Virginia Tech Magazine
Alumni Association News
Fall 2008

Holtzman Alumni Center

Tribute to a giant among Hokies: William E. Skelton '40 (1919-2008)

The late William E. Skelton '40 and his wife, Margaret Groseclose Skelton
The late William E. Skelton and his wife, Margaret Groseclose Skelton

One can say about the late William E. Skelton (agricultural economics '40) that his life was blessed with good health and a commitment to extraordinary service as embodied in the university's motto, Ut Prosim (That I May Serve). His life touched those of millions -- yes, millions -- of people around the world. Skelton's career spanned 39 years of providing leadership to Extension programs. When he retired in 1979, he was named dean emeritus, although his "retirement" years were anything but. For nearly 30 years, he continued to serve the university, the projects, and the programs he loved so dearly with compassion and energy. Skelton was 89 when he passed away in August.

A few have said with a smile that Skelton was "building Virginia Tech" even in his student years. Having entered college in the post-Depression era, he helped pay for his education working several student wage jobs, including construction labor on one of Tech's new buildings. After graduation, he worked as a Cooperative Extension agent before earning his doctorate from Cornell University. Skelton then joined the university's faculty and eventually served as dean of Extension, his creativity and service-oriented values guiding and shaping the future of Tech's outreach efforts through Extension and 4-H programs for youth.

William E. Skelton meeting with President Ronald Reagan in 1984.
William E. Skelton meeting with
President Ronald Reagan in 1984.
Skelton showed his love and loyalty for his alma mater by serving as a volunteer fundraiser, reunion organizer, leadership board member, and campaign chair. His vision for 4-H centers around the state led to the establishment of many state-of-the-art youth and training centers. His leadership as chair of the alumni and conference center campaign helped secure the resources to build a magnificent complex unmatched by any other in the nation. This was truly the most important initiative in the 130-year history of the Alumni Association, and it is appropriate that the conference center bears the Skelton name.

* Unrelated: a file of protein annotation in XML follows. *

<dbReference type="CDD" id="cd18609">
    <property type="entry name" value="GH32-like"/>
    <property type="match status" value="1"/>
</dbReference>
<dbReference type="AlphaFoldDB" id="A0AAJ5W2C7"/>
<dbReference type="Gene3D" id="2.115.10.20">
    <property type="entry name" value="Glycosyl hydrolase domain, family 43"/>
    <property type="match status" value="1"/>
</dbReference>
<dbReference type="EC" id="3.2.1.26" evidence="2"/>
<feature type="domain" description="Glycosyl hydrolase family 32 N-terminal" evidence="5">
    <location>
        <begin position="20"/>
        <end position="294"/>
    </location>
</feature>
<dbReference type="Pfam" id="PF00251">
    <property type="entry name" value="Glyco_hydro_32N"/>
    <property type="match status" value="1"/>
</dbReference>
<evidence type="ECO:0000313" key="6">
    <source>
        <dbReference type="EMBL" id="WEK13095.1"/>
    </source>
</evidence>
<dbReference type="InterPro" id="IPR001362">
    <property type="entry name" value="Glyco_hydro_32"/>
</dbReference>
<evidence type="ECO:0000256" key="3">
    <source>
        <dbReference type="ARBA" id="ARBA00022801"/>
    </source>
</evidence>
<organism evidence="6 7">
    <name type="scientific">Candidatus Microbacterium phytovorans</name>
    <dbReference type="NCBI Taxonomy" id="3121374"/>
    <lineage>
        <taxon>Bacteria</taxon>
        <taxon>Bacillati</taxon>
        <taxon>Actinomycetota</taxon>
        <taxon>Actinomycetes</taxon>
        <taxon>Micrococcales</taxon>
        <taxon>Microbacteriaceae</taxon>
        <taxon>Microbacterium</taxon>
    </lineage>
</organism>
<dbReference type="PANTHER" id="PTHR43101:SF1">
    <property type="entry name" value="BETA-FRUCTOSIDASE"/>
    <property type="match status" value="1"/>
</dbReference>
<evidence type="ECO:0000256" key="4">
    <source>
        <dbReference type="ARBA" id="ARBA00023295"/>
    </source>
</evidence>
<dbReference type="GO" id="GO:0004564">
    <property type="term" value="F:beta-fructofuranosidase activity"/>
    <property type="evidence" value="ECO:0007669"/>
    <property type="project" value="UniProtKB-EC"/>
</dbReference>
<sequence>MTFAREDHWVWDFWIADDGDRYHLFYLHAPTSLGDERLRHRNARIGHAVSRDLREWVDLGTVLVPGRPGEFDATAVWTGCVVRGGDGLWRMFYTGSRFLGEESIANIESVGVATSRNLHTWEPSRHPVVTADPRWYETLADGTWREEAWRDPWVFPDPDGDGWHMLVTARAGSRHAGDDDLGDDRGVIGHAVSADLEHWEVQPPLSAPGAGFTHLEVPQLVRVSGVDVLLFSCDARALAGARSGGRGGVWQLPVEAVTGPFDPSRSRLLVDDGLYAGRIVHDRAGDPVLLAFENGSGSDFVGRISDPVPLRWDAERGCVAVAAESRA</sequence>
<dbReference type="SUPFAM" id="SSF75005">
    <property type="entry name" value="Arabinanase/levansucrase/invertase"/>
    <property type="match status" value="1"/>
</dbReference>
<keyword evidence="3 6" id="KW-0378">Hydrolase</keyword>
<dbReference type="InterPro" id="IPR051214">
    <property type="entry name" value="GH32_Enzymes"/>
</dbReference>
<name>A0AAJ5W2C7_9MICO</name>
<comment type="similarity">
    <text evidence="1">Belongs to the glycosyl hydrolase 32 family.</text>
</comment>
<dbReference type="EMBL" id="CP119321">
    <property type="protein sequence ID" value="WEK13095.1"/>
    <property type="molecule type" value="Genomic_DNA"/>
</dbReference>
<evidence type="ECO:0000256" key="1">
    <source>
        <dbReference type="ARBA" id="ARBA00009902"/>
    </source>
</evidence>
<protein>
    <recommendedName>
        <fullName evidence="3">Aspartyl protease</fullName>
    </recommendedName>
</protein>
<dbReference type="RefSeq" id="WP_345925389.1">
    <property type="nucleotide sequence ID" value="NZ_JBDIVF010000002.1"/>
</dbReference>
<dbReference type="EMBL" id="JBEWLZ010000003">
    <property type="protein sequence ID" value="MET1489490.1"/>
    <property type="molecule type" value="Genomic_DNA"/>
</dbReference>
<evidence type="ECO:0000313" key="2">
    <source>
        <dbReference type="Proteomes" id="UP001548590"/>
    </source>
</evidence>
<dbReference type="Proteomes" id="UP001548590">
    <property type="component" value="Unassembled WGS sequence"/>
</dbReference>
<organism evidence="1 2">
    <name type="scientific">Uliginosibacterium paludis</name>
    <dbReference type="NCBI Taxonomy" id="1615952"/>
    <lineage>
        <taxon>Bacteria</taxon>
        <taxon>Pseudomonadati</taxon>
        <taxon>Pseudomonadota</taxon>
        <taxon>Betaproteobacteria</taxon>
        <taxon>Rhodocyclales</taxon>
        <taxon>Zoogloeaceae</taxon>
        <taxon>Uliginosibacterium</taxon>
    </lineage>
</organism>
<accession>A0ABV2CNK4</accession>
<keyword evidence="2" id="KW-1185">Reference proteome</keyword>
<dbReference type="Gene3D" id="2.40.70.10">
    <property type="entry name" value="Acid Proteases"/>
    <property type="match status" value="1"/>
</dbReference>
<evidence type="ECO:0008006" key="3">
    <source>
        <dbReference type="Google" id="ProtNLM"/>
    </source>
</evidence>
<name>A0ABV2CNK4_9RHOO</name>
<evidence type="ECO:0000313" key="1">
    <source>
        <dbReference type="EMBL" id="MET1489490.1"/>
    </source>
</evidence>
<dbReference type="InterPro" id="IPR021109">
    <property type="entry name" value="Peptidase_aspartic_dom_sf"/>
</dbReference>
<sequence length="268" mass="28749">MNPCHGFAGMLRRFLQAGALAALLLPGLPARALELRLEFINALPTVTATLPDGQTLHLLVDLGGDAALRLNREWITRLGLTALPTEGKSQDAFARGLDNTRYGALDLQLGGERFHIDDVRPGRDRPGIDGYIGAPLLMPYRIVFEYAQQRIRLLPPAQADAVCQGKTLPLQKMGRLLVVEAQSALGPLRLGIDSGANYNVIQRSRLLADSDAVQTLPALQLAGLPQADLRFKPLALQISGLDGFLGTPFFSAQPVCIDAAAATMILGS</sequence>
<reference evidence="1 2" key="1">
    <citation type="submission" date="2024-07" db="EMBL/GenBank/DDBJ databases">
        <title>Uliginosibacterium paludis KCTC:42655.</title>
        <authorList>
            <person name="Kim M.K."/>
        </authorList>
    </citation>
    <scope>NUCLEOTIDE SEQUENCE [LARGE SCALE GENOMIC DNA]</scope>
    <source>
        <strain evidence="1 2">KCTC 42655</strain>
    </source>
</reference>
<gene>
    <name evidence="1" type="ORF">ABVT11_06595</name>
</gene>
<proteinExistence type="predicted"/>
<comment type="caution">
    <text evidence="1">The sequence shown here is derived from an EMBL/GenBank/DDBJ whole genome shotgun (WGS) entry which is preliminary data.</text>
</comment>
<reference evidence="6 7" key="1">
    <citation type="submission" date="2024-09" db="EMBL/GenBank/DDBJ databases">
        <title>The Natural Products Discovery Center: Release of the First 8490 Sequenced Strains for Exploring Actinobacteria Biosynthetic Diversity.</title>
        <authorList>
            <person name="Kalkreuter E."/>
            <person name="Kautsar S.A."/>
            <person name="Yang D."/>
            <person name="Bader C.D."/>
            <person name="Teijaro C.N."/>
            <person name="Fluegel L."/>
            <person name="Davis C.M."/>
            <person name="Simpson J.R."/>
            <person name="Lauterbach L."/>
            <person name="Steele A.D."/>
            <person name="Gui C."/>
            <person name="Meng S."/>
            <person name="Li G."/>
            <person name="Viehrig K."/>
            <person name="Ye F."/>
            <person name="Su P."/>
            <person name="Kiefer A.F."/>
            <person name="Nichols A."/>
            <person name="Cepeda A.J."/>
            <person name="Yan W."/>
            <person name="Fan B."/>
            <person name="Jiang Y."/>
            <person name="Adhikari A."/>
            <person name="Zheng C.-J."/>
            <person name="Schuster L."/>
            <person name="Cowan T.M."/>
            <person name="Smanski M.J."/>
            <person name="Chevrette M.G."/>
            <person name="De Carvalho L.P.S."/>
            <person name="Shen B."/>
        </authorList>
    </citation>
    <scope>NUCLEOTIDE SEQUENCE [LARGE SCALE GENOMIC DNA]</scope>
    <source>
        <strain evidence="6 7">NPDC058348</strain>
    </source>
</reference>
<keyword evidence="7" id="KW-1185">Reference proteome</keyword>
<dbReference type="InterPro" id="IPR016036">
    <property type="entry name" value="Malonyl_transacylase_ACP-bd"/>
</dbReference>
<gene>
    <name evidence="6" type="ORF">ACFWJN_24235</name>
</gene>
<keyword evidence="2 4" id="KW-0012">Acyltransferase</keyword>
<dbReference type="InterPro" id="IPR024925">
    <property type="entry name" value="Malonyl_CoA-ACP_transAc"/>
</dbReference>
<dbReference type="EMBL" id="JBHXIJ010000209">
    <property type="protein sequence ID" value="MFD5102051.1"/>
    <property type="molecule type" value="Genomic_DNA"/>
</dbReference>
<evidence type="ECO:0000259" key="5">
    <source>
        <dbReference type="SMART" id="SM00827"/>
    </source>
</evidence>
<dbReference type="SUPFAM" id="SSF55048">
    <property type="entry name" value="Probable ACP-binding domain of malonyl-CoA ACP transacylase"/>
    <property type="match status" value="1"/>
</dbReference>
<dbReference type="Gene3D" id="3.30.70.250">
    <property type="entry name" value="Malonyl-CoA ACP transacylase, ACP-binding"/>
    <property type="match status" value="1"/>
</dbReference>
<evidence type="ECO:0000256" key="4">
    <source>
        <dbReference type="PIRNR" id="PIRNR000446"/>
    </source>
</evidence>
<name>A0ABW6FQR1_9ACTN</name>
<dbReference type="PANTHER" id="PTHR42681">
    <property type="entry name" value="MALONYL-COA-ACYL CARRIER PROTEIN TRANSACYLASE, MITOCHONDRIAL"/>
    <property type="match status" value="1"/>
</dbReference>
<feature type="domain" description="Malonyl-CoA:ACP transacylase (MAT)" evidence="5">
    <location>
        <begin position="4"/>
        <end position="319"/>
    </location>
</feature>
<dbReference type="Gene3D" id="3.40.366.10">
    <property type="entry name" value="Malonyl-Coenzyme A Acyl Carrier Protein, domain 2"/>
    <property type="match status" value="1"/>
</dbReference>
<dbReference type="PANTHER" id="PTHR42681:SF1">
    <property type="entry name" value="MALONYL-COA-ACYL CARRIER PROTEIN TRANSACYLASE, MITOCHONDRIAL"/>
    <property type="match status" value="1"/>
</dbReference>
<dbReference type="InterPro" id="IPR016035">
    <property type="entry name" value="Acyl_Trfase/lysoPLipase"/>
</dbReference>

Equally impressive was his service to Rotary International, serving as its international president from 1983-84, and visiting more than 100 nations and speaking with world leaders. Rotary Foundation programs also support higher education with scholarships and fellowships, including those for international students at Virginia Tech. Skelton's passion for each organization he served undoubtedly will continue to be complemented by that of his wife and partner in service, Margaret Groseclose Skelton, an honorary alumna of Tech.

In July, the Council for the Advancement and Support of Education, the nation's leading advancement society, presented Skelton with the 2008 Ernest T. Stewart Award for Alumni Volunteer Involvement, the highest honor given by the organization to an alumnus volunteer. At the award ceremony, John Skelton (general business '71) and Jean Skelton Montague (English '69) emphasized that with their father, "it has always been about helping others rather than about material things or about himself.... The real significance of this award for him is the recognition it brings to Virginia Tech."

The Alumni Association honors this giant among Hokies for his 70 years of unparalleled service to his alma mater.

also in this issue ...

. Summer Around the Drillfield

. Virginia Tech's legendary leadership team

. 2008 university and Alumni Association awards

. VTAA events

. Virginia Tech Alumni Association chapter awards

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